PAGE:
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So I’m hanging with my mentor, Steve Fedeski the other day, and he mentions that I should probably check out this new book called Strengthsfinder 2.0.

And being a good mentee, I pull out the B&N giftcard someone recently gave me and head on over to the bookstore.  I don’t typically buy books because I don’t like the hassle of dealing with a bunch of already-read books. And because I like to read a book or two a week, the only way I avoid having to buy, set up, find space for and constantly dust dozens of bookshelves is by using the local library (and I’d soon find out why I’m like that).

But this book, has a code inside (great marketing writ large) that allows you access to a website which allows you to take an online assessment test.  I’m a sucker for an online assessment test, the next of which I’m always certain is sure to finally reveal the ‘true me’ to myself.  Because if astrology is bunk, and fortune tellers are running a scam, then surely online assessment tests are all we really have left.

Actually, I’m not that skeptical. I do think if you test enough high–performing people and can identify correlated traits, then you have a chance – a chance of stating that someone who answers the test similarly may also be a high-performing achiever.

They also might be a testing over-achiever.

In any case, I rushed home to take the latest test. Results were instantaneous and dare I say – – amazing! Turns out I’m just absolutely perfect for my chosen career path!

According to the assessment, my Strengths Find me to be:

Futuristic – I inspire others with images of the future (sort of like demo presentations of future business improvement with new software).

Focus – I identify the steps needed to complete the task overlooking no details (kind of like planning out a software implementation).

Strategic – By nature, I may see solutions before others realize there is a problem (would I recommend software fixes where clients don’t even know there is such a solution? I think I might).

Discipline – Increasing efficiency is one of my hallmarks. I discover situations where time or money is being wasted because of inefficiency and create systems or procedures to improve…(isn’t that what software in the manufacturing environment is supposed to do?  I’m Perfect for this!!!)

Context – You create order and organization…invest in furniture and organization systems that enable you to have ‘everything in it’s place’ (which would explain the library freeing me up from having to ‘organize’ already-read books).


First off, it would seem that this assessment has captured the ‘real me’ and shows why I’m so successful at what I do – – But on second reflection, I’m wondering are many of the findings are just ‘vague and general’ enough that I’m able to write into the broad-brush descriptions my specific traits?

Secondly, I wonder how much a test reveals who we are, instead of who we’re trained to be. For example, the questions are set up with two choices, you’re to select the one that most applies to yourself.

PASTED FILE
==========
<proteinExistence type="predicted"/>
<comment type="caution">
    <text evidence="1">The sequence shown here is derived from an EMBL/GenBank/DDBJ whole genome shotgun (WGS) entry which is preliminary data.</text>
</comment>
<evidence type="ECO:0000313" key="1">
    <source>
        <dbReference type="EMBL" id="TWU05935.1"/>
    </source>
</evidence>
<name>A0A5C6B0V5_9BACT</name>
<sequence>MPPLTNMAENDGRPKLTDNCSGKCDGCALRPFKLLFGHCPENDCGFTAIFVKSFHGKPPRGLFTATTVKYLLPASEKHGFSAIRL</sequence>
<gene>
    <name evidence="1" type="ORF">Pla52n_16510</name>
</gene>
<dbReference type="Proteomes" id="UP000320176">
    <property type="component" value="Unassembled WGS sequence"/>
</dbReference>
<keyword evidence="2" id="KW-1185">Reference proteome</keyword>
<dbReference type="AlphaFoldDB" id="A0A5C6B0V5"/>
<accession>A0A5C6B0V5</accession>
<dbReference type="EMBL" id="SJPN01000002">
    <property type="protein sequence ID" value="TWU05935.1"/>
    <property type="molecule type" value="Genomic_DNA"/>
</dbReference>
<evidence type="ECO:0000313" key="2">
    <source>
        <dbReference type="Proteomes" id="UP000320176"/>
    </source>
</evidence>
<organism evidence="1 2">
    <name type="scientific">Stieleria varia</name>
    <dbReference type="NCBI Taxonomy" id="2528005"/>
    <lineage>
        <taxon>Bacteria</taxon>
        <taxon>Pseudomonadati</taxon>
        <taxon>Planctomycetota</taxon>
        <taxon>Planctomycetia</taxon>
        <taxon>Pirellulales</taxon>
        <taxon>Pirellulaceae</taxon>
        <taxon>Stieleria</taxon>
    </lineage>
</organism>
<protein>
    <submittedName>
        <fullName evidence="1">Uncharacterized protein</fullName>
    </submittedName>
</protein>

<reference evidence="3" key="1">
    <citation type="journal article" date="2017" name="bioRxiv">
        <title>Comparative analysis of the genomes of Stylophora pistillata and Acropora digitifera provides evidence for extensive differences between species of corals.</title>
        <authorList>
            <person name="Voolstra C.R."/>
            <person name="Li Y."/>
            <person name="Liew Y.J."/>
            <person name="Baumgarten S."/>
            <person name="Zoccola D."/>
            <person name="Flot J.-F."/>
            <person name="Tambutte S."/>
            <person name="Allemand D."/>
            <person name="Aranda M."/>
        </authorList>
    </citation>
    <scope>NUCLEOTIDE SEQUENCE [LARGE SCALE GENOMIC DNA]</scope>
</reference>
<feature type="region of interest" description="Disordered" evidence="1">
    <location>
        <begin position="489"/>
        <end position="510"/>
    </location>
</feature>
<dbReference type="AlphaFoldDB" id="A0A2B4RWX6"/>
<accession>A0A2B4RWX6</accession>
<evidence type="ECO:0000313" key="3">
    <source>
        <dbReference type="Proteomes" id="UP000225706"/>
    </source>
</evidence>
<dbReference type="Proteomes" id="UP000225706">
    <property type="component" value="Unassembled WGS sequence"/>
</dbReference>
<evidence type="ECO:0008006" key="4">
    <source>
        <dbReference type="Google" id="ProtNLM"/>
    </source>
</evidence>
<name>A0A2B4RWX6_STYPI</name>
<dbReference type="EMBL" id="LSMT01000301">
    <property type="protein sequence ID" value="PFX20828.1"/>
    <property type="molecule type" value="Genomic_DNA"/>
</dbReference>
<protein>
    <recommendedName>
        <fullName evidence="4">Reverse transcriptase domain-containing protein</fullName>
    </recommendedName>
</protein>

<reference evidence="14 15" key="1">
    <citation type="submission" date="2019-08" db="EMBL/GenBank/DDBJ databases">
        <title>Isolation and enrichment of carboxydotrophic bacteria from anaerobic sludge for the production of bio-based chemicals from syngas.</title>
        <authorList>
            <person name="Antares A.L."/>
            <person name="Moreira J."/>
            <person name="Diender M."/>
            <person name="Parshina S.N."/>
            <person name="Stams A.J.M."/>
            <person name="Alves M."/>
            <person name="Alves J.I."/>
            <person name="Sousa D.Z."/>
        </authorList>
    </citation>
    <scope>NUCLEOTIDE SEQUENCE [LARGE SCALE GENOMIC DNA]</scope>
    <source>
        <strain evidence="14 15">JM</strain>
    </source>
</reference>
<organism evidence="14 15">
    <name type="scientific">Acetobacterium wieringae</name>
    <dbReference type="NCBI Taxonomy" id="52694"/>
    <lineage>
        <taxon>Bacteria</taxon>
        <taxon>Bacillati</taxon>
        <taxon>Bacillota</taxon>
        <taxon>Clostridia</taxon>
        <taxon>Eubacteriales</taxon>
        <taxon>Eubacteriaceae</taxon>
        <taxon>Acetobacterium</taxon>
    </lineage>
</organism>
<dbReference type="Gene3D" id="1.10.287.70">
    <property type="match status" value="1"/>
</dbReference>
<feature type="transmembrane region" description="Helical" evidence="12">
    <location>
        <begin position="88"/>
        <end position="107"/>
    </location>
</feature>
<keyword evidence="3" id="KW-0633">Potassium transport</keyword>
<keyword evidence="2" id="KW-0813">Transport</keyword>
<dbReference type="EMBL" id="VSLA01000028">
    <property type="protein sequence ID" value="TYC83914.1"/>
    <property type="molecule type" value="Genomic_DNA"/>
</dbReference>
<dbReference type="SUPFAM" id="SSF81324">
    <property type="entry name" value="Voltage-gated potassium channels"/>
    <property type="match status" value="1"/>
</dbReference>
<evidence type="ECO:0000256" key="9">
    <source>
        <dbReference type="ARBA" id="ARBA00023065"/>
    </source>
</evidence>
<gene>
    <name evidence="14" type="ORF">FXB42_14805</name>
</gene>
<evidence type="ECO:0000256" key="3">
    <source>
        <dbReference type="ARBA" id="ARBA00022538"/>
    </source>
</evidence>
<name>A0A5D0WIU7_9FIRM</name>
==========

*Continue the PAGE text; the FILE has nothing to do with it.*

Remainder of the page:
Would you rather…

Present Software to a room of people   -or-      Perform Brain Surgery

Of course the test itself is not that simplistic – but the point is, if I give dozens of presentations on software every year and I’ve never taken a scalpel and bone saw to someone’s head, I’m going to be more comfortable choosing the “presentation” option.  And the same applies to spending hundreds of hours researching manufacturing operations looking for ways to curb inefficiencies, or planning dozens of implementation plans knowing that a single detail left out can crater the whole project, or on and on.

I do find the premise of the book fascinating – Society places so much emphasis on overcoming weaknesses – the book uses the example of the movie Rudy, which shows how a young man who has no natural aptitude for football just keeps on trying, spending endless hours of practice and years of riding the bench, only to triumph in the end and get in for one single play with the Notre Dame football team – and of course he sacks the opposing quarterback. Strengthsfinders points out that the same effort (years of practice) applied to something that we have natural aptitudes or actual strengths, would yield much greater return than a single play of glory. Not as dramatic, no – but I’m hoping my career leads to more than just a single moment of glory.

Anyway – super interesting book – the website also gives you some tools for action planning, focus and implementation of the findings from your personal assessment.  I’d highly recommend it if only for introspective research, and It’s no doubt more accurate than your horoscope in today’s newspaper. 

Now if sticking to my strengths over the next few months produces great results, then of course my future recommendations and findings will be dictated to the (presently not hired) assistant who manages my (currently meager) blog….